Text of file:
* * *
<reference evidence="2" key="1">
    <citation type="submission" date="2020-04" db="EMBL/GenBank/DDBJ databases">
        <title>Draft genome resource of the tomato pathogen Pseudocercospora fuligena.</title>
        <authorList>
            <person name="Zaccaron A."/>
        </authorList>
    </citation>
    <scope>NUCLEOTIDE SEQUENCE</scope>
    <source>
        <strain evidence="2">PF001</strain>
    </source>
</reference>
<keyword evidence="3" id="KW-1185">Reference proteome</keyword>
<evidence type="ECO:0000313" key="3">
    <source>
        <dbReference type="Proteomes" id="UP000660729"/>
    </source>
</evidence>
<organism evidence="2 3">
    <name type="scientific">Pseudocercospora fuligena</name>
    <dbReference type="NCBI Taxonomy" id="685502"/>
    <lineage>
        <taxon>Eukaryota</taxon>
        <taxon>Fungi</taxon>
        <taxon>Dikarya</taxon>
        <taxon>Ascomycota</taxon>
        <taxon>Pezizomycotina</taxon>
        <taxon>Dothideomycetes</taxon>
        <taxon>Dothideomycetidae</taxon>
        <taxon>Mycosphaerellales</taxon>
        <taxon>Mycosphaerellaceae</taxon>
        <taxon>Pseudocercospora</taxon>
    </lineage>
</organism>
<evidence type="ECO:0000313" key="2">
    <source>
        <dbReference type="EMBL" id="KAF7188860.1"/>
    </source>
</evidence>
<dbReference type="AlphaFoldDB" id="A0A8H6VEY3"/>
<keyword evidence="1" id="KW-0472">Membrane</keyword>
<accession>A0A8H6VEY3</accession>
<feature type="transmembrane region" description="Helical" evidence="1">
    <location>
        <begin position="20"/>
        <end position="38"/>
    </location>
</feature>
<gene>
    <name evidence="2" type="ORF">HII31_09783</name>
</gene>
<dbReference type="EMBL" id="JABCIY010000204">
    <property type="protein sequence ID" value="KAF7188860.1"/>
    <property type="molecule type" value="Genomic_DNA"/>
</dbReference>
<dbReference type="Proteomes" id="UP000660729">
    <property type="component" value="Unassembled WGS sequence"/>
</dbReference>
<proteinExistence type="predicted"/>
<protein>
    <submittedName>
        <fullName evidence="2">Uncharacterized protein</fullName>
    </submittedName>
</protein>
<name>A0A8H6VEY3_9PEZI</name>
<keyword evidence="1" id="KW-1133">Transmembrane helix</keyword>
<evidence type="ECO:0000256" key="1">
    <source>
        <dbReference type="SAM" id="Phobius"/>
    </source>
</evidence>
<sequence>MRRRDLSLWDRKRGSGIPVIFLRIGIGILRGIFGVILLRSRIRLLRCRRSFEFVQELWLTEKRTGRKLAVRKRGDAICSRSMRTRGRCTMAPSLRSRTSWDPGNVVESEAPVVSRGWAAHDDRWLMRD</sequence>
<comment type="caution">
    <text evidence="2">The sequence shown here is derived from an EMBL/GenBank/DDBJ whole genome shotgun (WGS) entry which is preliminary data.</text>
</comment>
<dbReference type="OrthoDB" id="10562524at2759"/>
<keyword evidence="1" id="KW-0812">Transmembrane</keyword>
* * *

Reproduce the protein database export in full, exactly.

<reference evidence="2" key="1">
    <citation type="submission" date="2020-04" db="EMBL/GenBank/DDBJ databases">
        <title>Draft genome resource of the tomato pathogen Pseudocercospora fuligena.</title>
        <authorList>
            <person name="Zaccaron A."/>
        </authorList>
    </citation>
    <scope>NUCLEOTIDE SEQUENCE</scope>
    <source>
        <strain evidence="2">PF001</strain>
    </source>
</reference>
<keyword evidence="3" id="KW-1185">Reference proteome</keyword>
<evidence type="ECO:0000313" key="3">
    <source>
        <dbReference type="Proteomes" id="UP000660729"/>
    </source>
</evidence>
<organism evidence="2 3">
    <name type="scientific">Pseudocercospora fuligena</name>
    <dbReference type="NCBI Taxonomy" id="685502"/>
    <lineage>
        <taxon>Eukaryota</taxon>
        <taxon>Fungi</taxon>
        <taxon>Dikarya</taxon>
        <taxon>Ascomycota</taxon>
        <taxon>Pezizomycotina</taxon>
        <taxon>Dothideomycetes</taxon>
        <taxon>Dothideomycetidae</taxon>
        <taxon>Mycosphaerellales</taxon>
        <taxon>Mycosphaerellaceae</taxon>
        <taxon>Pseudocercospora</taxon>
    </lineage>
</organism>
<evidence type="ECO:0000313" key="2">
    <source>
        <dbReference type="EMBL" id="KAF7188860.1"/>
    </source>
</evidence>
<dbReference type="AlphaFoldDB" id="A0A8H6VEY3"/>
<keyword evidence="1" id="KW-0472">Membrane</keyword>
<accession>A0A8H6VEY3</accession>
<feature type="transmembrane region" description="Helical" evidence="1">
    <location>
        <begin position="20"/>
        <end position="38"/>
    </location>
</feature>
<gene>
    <name evidence="2" type="ORF">HII31_09783</name>
</gene>
<dbReference type="EMBL" id="JABCIY010000204">
    <property type="protein sequence ID" value="KAF7188860.1"/>
    <property type="molecule type" value="Genomic_DNA"/>
</dbReference>
<dbReference type="Proteomes" id="UP000660729">
    <property type="component" value="Unassembled WGS sequence"/>
</dbReference>
<proteinExistence type="predicted"/>
<protein>
    <submittedName>
        <fullName evidence="2">Uncharacterized protein</fullName>
    </submittedName>
</protein>
<name>A0A8H6VEY3_9PEZI</name>
<keyword evidence="1" id="KW-1133">Transmembrane helix</keyword>
<evidence type="ECO:0000256" key="1">
    <source>
        <dbReference type="SAM" id="Phobius"/>
    </source>
</evidence>
<sequence>MRRRDLSLWDRKRGSGIPVIFLRIGIGILRGIFGVILLRSRIRLLRCRRSFEFVQELWLTEKRTGRKLAVRKRGDAICSRSMRTRGRCTMAPSLRSRTSWDPGNVVESEAPVVSRGWAAHDDRWLMRD</sequence>
<comment type="caution">
    <text evidence="2">The sequence shown here is derived from an EMBL/GenBank/DDBJ whole genome shotgun (WGS) entry which is preliminary data.</text>
</comment>
<dbReference type="OrthoDB" id="10562524at2759"/>
<keyword evidence="1" id="KW-0812">Transmembrane</keyword>